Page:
Zillow Group (NASDAQ:Z)(NASDAQ:ZG) just released impressive third-quarter results and, more importantly, gave investors plenty of reason to celebrate what's to come. But the market offered mixed emotions in response. After initially climbing around 5% in after-hours trading Wednesday, Zillow Group stock reversed course to trade down around 6%.
But before we open that door, let's inspect the headline numbers. On a pro forma basis -- which offers perspective by assuming that Zillow's February acquisition of Trulia would have closed at the start of the year -- quarterly revenue climbed 13% year over year to $176.8 million, near the high end of Zillow's guidance for $175 million to $177 million. Excluding revenue from Market Leader, a real estate CRM software company that Zillow sold in late September, revenue would have climbed 18%.
Meanwhile, pro forma adjusted earnings before interest, taxes, depreciation, and amortization jumped 51% year over year to $29.5 million, well above guidance for $18 million to $19 million. On the bottom line based on generally accepted accounting principles, Zillow incurred a net loss of $26 million, compared with a $16 million GAAP net loss in the same year-ago period. On an adjusted pro forma basis, net income nearly doubled to $11.5 million, or $0.07 per diluted share.
Analysts, on average, were expecting an adjusted net loss of $0.03 per share on slightly lower pro forma revenue of $176.5 million.
On one hand, driving Zillow's top line was a 22% increase in Marketplace segment revenue to $153.2 million, or nearly 87% of Zillow Group's total. That included a 27% jump in Real Estate revenue to $129.7 million, an impressive 60% increase in Mortgages revenue to $12.6 million. and a 29% decline in Market Leader revenue to $11 million.
On the other hand, holding back growth was a 23% drop in Display revenue to $23.5 million. But keep in mind that this reflects Zillow Group's previous strategic decision to purposefully underinvest in Display. In turn, those investments have been directed toward Zillow's mobile apps and websites to grow its more promising Marketplace businesses.
That shift appears to be working. Over 142 million average monthly unique users visited Zillow Group's four consumer-facing brands (Zillow, Trulia, StreetEasy, and HotPads) during the quarter, up from 141 million in Q2. In addition, data from comScore shows that Zillow Group brands now command around 60% market share of overall mobile and Web users in the category, and more than 70% of the market for mobile exclusive visitors.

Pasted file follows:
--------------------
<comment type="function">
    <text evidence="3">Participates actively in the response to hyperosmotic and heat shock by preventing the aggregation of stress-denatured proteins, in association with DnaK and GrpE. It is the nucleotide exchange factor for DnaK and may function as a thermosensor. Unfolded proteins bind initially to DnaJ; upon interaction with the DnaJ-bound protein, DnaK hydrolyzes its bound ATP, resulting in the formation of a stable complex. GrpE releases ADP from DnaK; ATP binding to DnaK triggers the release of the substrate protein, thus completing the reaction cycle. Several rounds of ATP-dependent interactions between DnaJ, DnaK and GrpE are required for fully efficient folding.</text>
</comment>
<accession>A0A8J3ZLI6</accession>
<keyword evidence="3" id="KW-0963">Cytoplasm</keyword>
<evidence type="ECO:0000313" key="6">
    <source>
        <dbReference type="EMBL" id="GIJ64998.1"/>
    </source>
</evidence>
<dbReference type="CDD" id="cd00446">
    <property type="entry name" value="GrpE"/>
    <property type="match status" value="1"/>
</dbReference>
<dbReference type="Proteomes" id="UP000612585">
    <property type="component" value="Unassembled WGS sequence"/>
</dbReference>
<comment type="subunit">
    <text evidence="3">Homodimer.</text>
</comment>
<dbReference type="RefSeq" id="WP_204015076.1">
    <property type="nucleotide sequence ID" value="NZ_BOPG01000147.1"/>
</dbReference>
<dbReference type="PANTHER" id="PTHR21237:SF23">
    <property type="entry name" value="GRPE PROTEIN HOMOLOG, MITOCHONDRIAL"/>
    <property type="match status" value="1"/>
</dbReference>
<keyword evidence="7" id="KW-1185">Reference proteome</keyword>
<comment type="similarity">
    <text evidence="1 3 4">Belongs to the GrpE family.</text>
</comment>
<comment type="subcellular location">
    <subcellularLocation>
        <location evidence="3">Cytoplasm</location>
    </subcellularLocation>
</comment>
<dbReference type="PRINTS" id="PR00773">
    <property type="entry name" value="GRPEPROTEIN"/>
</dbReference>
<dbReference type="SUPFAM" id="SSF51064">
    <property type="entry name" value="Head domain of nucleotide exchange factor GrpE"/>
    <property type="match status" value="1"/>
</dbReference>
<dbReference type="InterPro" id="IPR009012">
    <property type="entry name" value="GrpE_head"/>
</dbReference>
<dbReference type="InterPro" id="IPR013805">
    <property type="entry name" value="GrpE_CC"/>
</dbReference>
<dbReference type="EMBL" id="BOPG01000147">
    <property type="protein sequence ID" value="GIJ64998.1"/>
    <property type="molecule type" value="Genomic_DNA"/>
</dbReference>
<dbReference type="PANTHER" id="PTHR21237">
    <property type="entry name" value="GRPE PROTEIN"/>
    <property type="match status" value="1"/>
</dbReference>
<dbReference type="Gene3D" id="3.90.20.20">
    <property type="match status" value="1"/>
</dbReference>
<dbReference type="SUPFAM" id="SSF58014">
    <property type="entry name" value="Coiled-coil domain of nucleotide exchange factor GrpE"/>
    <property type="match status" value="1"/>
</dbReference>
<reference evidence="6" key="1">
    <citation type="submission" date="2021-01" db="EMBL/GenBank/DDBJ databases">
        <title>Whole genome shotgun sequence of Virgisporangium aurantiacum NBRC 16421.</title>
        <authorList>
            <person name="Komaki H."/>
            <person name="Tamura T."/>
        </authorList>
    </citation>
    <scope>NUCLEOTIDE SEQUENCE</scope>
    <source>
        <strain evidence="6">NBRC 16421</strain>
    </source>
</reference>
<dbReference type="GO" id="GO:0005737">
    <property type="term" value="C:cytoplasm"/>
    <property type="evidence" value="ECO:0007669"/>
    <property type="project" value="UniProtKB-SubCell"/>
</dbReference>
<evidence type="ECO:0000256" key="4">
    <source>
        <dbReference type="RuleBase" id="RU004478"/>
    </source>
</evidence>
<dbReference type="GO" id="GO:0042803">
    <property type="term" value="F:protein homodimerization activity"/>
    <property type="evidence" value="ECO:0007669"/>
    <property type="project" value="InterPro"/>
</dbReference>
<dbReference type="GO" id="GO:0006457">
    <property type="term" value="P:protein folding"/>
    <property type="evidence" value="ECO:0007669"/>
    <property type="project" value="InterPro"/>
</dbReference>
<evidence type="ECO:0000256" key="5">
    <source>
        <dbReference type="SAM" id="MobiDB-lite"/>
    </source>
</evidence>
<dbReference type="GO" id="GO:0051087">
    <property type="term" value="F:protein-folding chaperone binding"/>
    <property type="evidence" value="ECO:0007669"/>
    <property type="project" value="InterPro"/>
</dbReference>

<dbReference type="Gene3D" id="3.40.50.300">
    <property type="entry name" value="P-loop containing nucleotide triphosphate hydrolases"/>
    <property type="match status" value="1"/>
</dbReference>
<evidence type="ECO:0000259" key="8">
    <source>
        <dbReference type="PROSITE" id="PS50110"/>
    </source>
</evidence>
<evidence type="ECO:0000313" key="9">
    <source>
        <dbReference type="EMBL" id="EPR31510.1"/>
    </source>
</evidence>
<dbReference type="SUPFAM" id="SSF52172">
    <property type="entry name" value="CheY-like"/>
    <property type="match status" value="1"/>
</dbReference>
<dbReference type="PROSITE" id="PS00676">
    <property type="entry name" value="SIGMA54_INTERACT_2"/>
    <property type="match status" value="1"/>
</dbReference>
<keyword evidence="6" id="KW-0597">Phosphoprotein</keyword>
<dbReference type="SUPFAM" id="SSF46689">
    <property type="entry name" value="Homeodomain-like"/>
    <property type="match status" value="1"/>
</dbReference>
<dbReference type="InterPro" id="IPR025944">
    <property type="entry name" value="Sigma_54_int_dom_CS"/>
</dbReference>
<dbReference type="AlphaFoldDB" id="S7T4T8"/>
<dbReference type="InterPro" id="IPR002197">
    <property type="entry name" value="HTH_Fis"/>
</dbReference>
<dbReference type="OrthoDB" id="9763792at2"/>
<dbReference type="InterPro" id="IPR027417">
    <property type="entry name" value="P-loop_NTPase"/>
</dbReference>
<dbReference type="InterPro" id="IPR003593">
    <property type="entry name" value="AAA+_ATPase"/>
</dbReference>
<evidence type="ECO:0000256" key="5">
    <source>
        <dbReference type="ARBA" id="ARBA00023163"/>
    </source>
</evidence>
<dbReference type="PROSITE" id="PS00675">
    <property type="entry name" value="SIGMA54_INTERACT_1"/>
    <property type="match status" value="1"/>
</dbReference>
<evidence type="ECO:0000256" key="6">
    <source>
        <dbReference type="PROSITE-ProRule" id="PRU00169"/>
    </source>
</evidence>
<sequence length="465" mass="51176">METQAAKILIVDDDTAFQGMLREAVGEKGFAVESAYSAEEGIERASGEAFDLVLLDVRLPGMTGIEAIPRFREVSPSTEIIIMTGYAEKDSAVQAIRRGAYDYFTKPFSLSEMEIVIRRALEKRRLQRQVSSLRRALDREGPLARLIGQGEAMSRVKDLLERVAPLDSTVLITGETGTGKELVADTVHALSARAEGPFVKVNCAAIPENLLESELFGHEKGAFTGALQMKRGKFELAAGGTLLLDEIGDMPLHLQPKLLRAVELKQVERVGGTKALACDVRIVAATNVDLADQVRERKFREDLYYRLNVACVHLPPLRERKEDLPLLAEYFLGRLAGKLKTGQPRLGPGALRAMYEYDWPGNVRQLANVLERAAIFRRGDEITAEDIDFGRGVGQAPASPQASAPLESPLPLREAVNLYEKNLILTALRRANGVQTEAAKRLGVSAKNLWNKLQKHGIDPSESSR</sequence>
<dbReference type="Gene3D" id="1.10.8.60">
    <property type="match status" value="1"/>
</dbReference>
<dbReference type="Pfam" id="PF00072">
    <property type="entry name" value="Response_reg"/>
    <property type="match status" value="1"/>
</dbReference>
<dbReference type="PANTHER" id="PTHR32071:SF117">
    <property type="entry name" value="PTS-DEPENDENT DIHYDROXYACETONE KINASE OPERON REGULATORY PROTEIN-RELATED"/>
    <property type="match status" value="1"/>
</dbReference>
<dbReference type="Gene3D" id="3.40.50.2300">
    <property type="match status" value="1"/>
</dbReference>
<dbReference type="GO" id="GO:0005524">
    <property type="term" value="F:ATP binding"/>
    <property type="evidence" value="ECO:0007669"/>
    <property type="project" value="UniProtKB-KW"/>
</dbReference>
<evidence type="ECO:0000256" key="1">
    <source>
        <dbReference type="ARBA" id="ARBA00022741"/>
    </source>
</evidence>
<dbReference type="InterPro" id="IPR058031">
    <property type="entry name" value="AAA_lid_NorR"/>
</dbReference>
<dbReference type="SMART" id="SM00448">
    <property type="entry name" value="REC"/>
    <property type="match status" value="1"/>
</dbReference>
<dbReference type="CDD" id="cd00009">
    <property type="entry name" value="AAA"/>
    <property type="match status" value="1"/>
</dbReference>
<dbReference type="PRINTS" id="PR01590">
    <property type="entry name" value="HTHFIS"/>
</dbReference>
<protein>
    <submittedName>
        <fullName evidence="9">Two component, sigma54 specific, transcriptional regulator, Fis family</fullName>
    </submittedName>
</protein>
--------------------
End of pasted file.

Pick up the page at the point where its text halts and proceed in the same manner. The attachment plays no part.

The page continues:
Zillow also continued to maintain traction in its "MLS Direct" initiative, as over 350 MLSs have signed agreements to send listings directly to Zillow and Trulia since January (in last quarter's report, that figure read "more than 300").
Arguably most significant, Zillow also completed its integration of Trulia a full four months ahead of schedule during the quarter. That effort concluded with the combination of Zillow's and Trulia's advertising products, and the subsequent unveiling of a new "Premium Agent" platform to let clients purchase and manage ads across all four brands through a single interface.
Relatedly -- and perhaps explaining some of today's after-hours decline -- Zillow Group's number of advertisers totaled 96,965, down from 101,297 at the end of Q2 and marking its second sequential decline. As I suggested in my earnings preview, however, this is primarily due to Zillow's previously disclosed strategic focus on "high-performing agents who provide a superior customer experience."
Sure enough, Zillow Group's average monthly revenue per advertiser grew 20% year over year to $402, driven almost entirely by incremental advertising inventory purchases from these high-performing agents. For example, the number of advertisers spending more than $5,000 per month increased 45% year over year and was up 57% on a dollar basis. Churn among these advertisers also continues to be low. Meanwhile, the group with the highest rate of churn continued to be the lowest-spending advertisers, with the average monthly spend of those who stopped advertising during the quarter at around $270.
Looking forward, Zillow now expects full-year 2015 revenue of $675 million to $680 million. For perspective, Zillow's guidance last quarter called for 2015 revenue of $690 million, but that included sales from Market Leader. As a result, the new revenue range is effectively a reiteration of previous guidance.
But Zillow also increased guidance for full-year adjusted EBITDA to a range of $95 million to $100 million, compared with its previous outlook of $85 million to $90 million. During the subsequent conference call, Zillow Group CEO Spencer Rascoff explained that prior guidance accounted for potential risks and uncertainty surrounding the ad platform integration. With the integration now complete and uncertainty mitigated, Zillow is tracking significantly ahead of its earlier expectations for EBITDA.
Finally, with the caveat that planning for next year is still under way, Zillow offered preliminary guidance for 2016 revenue growth of 18% including Market Leader, and 24% excluding Market Leader.
Rascoff elaborated on their primary focus: "We are also prioritizing revenue growth over margin expansion given the huge [total addressable market] in agent advertising, rentals, mortgages, and New York City. Our largest business -- agent advertising -- is still a very small fraction of what agents spend on total advertising, and we are investing very heavily in its growth."
With that in mind, short of the decline in Zillow's overall number of advertisers -- which was an expected consequence of its strategic shift toward higher-value clients -- I can't find much not to like about Zillow's latest quarter. Whether the market recognizes its strength in the near term remains to be seen, but I think investors should be very pleased with where Zillow Group stands today.